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Xi Jinping’s “Global Community”: A Uyghur View

The Chinese President launched a grand proposal for a new world order at the “Genocide Summit” with Putin.

By Kok Bayraq

March 31, 2023

Xi Jinping arrives at the Kremlin on March 21. Source: PRC Ministry of Foreign Affairs.

It is clear from Xi Jinping’s speeches and article published during his visit to Russia that his definition of “neutrality” includes that weapons should not be given to Ukraine. Countries that want to be “neutral” should remain as spectators in the war between Ukraine, which has a lower population and weaker military power, and mighty Russia. Xi also does not consider sanctions against Russia rational, and defines as “reasonable” those who choose to continue their normal commercial relations with Putin. Clearly, he does not see anything immoral in strengthening Russia’s position in its war of aggression.

When presenting its 12-point peace plan, China accused the United States and Europe of having provoked Russia into war and deteriorated the situation by supplying weapons to Ukraine. In fact, when the West started supplying arms to Ukraine, the war had already begun, and the situation had already deteriorated. What could have been worse for a country than being invaded and bombed? Was it necessary to wait for the final outcome or the carnage before taking action?

Actually, in regard of peace and justice, this is the core logical difference between the two sides in the Ukrainian war, those who help Russia and those who help Ukraine. We have seen such differences many times in the past. For example, when Serbia massacred Bosnians and Kosovars, when tyrants tried to destroy the Arab Springs in blood, and the military regime in Myanmar committed genocide against the Rohingya, China always defended its “neutrality” and “reasonable business relations,” as it does today.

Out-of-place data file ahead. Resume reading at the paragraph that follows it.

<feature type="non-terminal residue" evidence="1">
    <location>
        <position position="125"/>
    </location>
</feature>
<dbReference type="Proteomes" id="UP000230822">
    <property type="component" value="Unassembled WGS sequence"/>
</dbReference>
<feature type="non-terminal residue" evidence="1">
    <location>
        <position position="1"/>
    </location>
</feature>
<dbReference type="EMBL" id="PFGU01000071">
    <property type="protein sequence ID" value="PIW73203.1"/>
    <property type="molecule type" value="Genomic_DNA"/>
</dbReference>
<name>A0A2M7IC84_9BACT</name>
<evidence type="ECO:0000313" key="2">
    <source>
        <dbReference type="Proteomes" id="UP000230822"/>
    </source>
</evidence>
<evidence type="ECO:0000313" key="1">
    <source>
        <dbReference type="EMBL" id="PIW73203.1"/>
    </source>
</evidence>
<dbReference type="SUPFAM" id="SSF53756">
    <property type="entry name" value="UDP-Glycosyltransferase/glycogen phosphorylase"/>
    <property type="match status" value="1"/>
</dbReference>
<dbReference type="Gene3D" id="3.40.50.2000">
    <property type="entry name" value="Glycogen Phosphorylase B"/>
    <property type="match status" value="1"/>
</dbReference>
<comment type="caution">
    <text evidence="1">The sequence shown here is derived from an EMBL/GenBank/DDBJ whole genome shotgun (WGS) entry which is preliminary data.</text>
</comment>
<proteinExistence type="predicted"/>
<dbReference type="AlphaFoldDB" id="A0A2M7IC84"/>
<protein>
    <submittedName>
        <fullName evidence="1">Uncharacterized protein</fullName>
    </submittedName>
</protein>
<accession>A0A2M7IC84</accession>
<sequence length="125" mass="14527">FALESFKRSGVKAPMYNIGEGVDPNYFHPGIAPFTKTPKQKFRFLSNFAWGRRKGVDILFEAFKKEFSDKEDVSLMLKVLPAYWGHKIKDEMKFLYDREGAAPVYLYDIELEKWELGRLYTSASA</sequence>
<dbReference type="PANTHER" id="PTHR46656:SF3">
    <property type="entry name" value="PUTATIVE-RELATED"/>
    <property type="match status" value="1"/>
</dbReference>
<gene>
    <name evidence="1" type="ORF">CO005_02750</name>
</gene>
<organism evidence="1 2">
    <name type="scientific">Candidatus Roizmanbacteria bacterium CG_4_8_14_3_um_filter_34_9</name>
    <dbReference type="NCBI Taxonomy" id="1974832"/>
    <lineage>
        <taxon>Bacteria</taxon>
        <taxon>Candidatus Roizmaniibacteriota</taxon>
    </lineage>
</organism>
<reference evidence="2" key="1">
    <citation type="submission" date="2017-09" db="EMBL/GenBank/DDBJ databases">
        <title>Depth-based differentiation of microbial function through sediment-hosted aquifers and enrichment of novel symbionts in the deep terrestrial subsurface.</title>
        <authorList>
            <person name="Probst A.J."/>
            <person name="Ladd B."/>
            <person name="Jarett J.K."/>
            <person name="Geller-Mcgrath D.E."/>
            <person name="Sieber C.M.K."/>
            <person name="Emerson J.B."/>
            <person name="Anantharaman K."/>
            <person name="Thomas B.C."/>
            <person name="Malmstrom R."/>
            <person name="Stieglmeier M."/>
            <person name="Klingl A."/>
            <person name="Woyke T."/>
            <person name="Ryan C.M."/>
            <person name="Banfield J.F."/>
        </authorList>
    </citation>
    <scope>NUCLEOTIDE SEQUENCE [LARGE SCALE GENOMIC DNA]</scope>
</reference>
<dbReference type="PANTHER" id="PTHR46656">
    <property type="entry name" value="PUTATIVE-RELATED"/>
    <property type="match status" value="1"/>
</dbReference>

For China, this is not only about protecting the dictators or aggressors who started the wars, but to protect itself and to avoid facing the interrogations of justice. Because, since coming to power, the Chinese Communist Party (CCP) has waged one hundred civil wars against its own citizens under the names of “anti-three,”anti-five,” and “anti-rightist” campaigns, killing hundreds of thousands of Chinese. In its occupied territories, China organized the March 14 Lhasa incident in Tibet and is committing Uyghur genocide in East Turkistan while defending itself in the international arena. To justify its bloodstained power, China naturally takes the side of the oppressor, not the oppressed, in all of the world’s wars.

While Xi Jinping mentioned Ukraine only three times in his article published in the Russian media, he disparaged the United States at least five times. On another occasion, he said, “In order to run the world’s affairs well, a man must first of all conduct his own affairs well.” This is an allusion to domestic problems in the United States as well as in the rest of the democratic world.

At this point, as always, Xi refers to the wars in Iraq and Afghanistan initiated by the United States. If these wars were wrong, perhaps other countries can blame the United States—but not China. While the United States eventually withdrew its military forces from these territories, China still occupies East Turkistan, Tibet, and Southern Mongolia, and is not ashamed to pretend that these areas “have been part of China since ancient times.”